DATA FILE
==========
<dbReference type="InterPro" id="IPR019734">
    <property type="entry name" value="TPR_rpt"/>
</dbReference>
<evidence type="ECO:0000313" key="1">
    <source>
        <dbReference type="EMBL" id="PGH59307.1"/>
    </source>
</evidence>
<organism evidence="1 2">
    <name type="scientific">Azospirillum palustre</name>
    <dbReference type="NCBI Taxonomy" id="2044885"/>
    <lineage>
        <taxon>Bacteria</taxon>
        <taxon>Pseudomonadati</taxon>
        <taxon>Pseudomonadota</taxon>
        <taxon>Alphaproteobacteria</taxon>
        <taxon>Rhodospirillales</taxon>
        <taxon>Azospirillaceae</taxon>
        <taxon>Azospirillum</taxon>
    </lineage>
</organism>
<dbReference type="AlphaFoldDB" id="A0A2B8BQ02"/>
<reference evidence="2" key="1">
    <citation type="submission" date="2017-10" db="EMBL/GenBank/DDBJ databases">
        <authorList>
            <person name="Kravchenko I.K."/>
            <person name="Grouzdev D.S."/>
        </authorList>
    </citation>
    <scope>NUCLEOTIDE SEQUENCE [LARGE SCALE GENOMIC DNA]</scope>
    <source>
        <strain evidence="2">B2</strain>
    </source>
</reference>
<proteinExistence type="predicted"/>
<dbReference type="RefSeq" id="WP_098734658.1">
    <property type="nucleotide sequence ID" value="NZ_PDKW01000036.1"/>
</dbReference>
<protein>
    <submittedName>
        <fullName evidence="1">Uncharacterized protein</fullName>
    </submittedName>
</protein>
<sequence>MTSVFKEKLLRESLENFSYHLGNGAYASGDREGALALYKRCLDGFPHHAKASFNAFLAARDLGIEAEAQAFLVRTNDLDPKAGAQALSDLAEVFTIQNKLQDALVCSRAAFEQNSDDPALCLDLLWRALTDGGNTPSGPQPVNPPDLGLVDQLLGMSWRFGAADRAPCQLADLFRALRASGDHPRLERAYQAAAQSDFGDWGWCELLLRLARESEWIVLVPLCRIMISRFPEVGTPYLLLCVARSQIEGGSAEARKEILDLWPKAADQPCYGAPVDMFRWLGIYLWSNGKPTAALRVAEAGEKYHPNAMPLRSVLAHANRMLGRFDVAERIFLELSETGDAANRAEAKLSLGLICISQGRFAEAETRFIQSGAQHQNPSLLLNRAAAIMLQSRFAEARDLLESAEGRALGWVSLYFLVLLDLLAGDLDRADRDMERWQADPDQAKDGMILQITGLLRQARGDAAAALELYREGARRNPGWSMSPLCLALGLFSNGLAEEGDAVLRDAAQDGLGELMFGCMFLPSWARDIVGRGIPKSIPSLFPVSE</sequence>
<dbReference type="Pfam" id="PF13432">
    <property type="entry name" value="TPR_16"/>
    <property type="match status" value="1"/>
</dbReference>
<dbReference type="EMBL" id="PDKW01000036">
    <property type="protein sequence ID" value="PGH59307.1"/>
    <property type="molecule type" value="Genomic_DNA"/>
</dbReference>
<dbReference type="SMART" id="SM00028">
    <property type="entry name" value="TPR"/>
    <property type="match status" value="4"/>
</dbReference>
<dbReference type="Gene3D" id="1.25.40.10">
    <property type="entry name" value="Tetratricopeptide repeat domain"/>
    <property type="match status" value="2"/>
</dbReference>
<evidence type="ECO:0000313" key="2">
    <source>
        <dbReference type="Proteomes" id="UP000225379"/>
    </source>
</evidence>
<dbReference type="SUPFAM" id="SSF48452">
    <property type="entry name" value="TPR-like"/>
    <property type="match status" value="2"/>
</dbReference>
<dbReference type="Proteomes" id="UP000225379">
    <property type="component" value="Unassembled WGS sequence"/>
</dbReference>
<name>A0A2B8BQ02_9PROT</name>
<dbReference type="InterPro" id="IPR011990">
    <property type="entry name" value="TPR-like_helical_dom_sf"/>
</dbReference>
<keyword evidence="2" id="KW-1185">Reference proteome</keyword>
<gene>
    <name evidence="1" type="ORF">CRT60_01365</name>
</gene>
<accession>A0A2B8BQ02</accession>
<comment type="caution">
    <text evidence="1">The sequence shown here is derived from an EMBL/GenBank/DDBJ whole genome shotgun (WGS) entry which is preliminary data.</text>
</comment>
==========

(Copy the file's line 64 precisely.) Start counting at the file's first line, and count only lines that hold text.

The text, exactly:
    </source>